Discrimination: When homosexuality is considered a crime: Uganda's parliament passes tough anti-LGBTQ law

The parliament in East African Uganda passed a law on Tuesday that provides for harsh penalties for same-sex relationships.

Discrimination: When homosexuality is considered a crime: Uganda's parliament passes tough anti-LGBTQ law

The parliament in East African Uganda passed a law on Tuesday that provides for harsh penalties for same-sex relationships. According to media reports, homosexual acts could in future be punished with life imprisonment, and "serious" cases even with death. According to Al Jazeera news channel, severe cases include "homosexual sex with people under the age of 18 or when a person is HIV positive."

Apparently that's not enough. The "recruitment, promotion and financing" of same-sex "activities" should also be punished with life imprisonment. In other words, friends, family members and acquaintances of homosexuals would be required to report people with same-sex relationships to the authorities. This would make Uganda the first country in Africa to criminalize membership of the LGBTQ community.

The MPs had significantly changed the original text of the law. This provided up to ten years in prison for people who commit same-sex acts or identify themselves as members of the LGBTQ community. The abbreviation LGBTQ stands for lesbian, gay, bisexual, transgender and queer. It was initially not clear what penalties the new law provides for exactly.

Parliament Speaker Annet Anita Among said after the final vote, in which all but two of the 389 MPs voted to increase penalties, "the law was passed in record time". As the law was passed, parliamentarians kept shouting homophobic comments. One of the deputies called for the castration of homosexuals. MP John Musila wore a smock that read: "Say No To Homosexual, Lesbianism, Gay".

The draft must now be submitted to President Yoweri Museveni, who can either approve it or veto it. However, it is unlikely that Museveni would choose the latter: Museveni, who has been at the helm of government since 1986, is himself considered homophobic. In a CNN interview a few years ago, for example, he called homosexuals "disgusting", and only recently he described them as "deviants" - the West is trying aggressively to "normalize" homosexuality in other countries.

Human Rights Watch previously criticized the law. "The potential ramifications are far-reaching," said Oryem Nyeko, Uganda research fellow at Human Rights Watch. Aside from restricting fundamental rights to privacy, freedom of expression and freedom of association, this type of criminalization of people creates a climate of fear and encourages discrimination. "The bill is poorly thought out, it contains provisions that are unconstitutional, it undoes achievements in the fight against gender-based violence and criminalizes individuals instead of behavior that violates all known legal norms," ​​said Odoi-Oywelowo, one of only two MPs who voted against the law, according to the British Guardian. Activist Eric Ndawula tweeted: "Today's events in Parliament are not only immoral but a complete assault on humanity."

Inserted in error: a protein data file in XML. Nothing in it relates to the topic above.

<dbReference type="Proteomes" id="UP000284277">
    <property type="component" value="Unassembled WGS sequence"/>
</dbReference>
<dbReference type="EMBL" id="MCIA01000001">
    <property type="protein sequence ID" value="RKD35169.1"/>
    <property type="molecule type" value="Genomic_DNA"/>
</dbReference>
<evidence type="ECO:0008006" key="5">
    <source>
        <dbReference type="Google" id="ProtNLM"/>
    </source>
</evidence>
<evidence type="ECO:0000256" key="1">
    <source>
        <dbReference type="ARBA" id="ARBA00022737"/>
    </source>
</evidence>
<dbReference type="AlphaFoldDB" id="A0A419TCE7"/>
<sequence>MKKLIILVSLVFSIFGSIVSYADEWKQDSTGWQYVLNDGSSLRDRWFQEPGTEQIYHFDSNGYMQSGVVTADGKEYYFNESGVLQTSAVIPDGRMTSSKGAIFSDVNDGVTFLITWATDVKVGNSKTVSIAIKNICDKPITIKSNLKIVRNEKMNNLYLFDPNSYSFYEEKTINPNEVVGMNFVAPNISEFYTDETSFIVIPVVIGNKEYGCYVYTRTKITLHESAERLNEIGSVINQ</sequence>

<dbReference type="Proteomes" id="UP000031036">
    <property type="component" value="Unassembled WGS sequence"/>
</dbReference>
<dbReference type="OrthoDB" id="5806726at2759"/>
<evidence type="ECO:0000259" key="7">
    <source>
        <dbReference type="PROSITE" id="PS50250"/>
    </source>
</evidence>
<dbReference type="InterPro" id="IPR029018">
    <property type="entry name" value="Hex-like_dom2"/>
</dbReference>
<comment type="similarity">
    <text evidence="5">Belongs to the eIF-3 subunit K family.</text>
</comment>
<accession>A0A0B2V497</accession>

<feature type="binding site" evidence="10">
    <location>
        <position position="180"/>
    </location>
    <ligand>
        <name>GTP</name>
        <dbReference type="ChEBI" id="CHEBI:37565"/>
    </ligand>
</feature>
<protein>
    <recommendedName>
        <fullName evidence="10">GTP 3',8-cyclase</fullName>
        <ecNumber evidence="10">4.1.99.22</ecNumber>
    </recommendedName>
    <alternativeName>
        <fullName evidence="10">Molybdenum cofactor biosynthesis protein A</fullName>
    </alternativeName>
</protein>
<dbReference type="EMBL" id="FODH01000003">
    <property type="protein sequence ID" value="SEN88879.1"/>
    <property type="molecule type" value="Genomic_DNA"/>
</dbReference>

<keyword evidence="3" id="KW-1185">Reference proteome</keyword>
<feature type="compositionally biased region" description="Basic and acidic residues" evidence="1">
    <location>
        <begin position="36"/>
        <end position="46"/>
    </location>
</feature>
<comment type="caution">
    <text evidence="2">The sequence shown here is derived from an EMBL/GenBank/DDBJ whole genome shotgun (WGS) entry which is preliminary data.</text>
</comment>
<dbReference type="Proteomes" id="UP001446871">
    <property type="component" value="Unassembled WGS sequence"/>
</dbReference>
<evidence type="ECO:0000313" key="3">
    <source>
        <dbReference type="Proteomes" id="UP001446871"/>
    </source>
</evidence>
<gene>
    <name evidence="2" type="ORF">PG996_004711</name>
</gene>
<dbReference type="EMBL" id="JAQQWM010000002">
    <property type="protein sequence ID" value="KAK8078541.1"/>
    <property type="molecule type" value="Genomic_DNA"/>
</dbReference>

Homosexuality is already forbidden in Uganda, a largely conservative Christian country. The strict laws are a legacy of the British colonial era. However, since gaining independence from Britain in 1962, there has been no conviction for consensual homosexual acts.

The new law is widely supported in Uganda. Conspiracy theories have been rife in recent months accusing international forces of promoting homosexuality in Uganda.

Last week, police in the southern city of Jinja announced they had arrested six men for "practicing homosexuality." Another six men were arrested on Sunday on the same charge.

In 2014, Uganda's judiciary blocked a law already approved by MPs and signed by President Museveni that punishes same-sex relationships with life imprisonment. The project sparked outrage around the world.

"There's a lot of blackmail going on. People get calls saying, 'If you don't give me money, I'll report you're gay,'" an activist told the BBC. According to The Guardian, more than 110 members of the LGBTQ community in Uganda reported arrests, sexual violence, evictions and public disrobing to the Sexual Minorities Uganda advocacy group in the past month alone.

However, Uganda is only part of a homophobic wave that recently swept the region. In other East African countries, too, the climate for gays and lesbians has recently worsened. A leading politician from the Tanzanian ruling party called for the castration of homosexual people at the weekend. Kenya's President William Ruto said in early March that homosexuality had no place in his country.

Same-sex relationships are currently banned in around 30 African countries.

Sources: "Africa News"; "The Guardians"; "BBC"; "Al Jazeera"; with material from the news agencies DPA and AFP